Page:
London Insurers Extend Red Sea High-Risk Zone in Response to Threat

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On December 18, London's marine insurance market expanded its designation of high-risk areas in the Red Sea following a notable increase in attacks on commercial ships.

The statement released on Monday highlighted the Joint War Committee's (JWC) guidance as a significant factor. The JWC comprises syndicate members from the Lloyd's Market Association (LMA) and representatives from the London insurance company market, which plays a crucial role in shaping underwriters' decisions regarding insurance premiums.

As mentioned in the statement, the JWC expanded the high-risk area in the Red Sea from 15 degrees north to 18 degrees north.

According to Neil Roberts,  the head of marine and aviation at the Lloyd's Market Association (LMA), representing the interests of all underwriting businesses in Lloyd’s, “In many ways, it’s to reflect the missile range more than anything,”

He also informed Reuters: “But it’s an alert for insurers rather than owners who are very aware of the risks as demonstrated by the re-routing of ships in numbers,” 

In response to Israel's military campaign in Gaza, Iran-backed Houthi militants in Yemen have intensified their attacks on vessels in the Red Sea, expressing solidarity with the Palestinian Islamist group Hamas.

In addition to attempting to seize vessels, the Houthis have launched missiles at ships navigating near the Yemen coast en route to the crucial Bab al-Mandab gateway. This has led some shipping companies to reroute their vessels via the Cape of Good Hope.

Ships transiting through these areas are required to inform their insurers and pay an additional premium, typically covering a seven-day period, due to the heightened risks involved.


The expense associated with shipping goods through the Red Sea has witnessed a surge in recent days.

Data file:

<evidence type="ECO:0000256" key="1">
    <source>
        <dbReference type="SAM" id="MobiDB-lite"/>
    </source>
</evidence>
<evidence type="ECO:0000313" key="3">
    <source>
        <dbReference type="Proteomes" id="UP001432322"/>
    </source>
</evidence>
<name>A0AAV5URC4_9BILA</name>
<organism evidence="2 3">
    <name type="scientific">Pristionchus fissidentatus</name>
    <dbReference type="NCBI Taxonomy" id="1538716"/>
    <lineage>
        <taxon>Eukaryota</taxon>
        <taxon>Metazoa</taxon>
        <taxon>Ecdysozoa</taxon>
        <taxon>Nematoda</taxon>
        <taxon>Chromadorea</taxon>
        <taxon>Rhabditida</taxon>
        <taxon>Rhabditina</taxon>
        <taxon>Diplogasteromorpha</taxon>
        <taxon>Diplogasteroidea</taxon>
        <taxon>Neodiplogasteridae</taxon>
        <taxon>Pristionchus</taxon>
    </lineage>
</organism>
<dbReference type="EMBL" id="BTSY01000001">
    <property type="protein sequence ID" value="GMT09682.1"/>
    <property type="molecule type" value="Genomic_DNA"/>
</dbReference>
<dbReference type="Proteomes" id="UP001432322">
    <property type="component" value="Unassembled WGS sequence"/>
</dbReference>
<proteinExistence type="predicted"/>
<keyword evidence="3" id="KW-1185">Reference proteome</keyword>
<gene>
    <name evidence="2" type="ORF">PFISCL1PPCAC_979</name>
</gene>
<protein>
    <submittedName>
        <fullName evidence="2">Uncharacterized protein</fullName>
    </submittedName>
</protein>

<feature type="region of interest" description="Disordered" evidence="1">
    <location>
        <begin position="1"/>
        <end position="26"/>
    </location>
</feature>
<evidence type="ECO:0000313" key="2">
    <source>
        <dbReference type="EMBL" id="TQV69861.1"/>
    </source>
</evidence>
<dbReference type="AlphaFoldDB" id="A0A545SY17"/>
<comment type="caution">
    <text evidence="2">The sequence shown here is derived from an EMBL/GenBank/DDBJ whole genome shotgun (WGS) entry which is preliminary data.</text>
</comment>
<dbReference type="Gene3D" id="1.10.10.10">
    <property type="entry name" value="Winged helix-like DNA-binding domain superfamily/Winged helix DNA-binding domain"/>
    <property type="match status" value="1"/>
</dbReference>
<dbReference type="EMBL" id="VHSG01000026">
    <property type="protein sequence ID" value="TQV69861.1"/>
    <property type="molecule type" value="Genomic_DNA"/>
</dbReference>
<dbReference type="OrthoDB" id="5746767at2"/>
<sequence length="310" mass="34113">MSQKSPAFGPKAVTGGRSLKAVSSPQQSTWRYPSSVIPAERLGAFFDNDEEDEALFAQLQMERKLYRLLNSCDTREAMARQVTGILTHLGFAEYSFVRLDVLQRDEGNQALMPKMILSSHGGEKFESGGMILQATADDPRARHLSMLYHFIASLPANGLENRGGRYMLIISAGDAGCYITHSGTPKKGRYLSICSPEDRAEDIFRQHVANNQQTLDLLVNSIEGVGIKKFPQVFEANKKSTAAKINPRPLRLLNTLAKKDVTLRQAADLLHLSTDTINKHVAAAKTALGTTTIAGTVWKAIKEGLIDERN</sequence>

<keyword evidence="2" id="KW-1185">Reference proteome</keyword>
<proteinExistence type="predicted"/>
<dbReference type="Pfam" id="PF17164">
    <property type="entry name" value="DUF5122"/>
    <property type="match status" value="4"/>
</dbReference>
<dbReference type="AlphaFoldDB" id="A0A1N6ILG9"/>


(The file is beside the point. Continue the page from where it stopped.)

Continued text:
According to market estimates on Monday, war risk premiums have escalated to approximately 0.5%-0.7% of the value of a ship, up from 0.07% in early December.

Even after considering potential discounts, this rise results in multiple tens of thousands of dollars in additional expenses for a seven-day trip.

Munro Anderson, the head of operations at Vessel Protect, a marine war risk and insurance specialist under Pen Underwriting, expressed that the extension of waters categorized as high risk is a "welcome addition." Anderson added, "Commercial operators are now afforded a degree of comfort in knowing that there is a consistency of cover throughout the risk area."

The statement also revealed a slight adjustment by the JWC in the high-risk zone near Eritrea, extending it to 18 degrees north from the previous 15 degrees north.

"Potential challenges from missile threats could emerge. The situation is dynamic and unpredictable, and it's prudent to maintain awareness," commented Roberts from the LMA, specifically in reference to the waters near Eritrea.

Concerns also arose about Somali gangs potentially disrupting shipping, especially after European naval officials suggested that the commercial ship Ruen might have been hijacked last week.

"Prior to the MV Ruen incident, insurers were inclined to tighten regulations in the Indian Ocean area closer to the Somali coast," Roberts explained. "Recent events emphasize the ongoing need for insurer vigilance and clarity for the assured. Consequently, the area remains unchanged to the south and east."

The Joint War Committee (JWC), which typically convenes quarterly to assess regions deemed high risk for merchant vessels susceptible to war, strikes, terrorism, and related perils, continues to monitor the situation.

(Reporting by Jonathan Saul; Editing by Alison Williams and Timothy Heritage)

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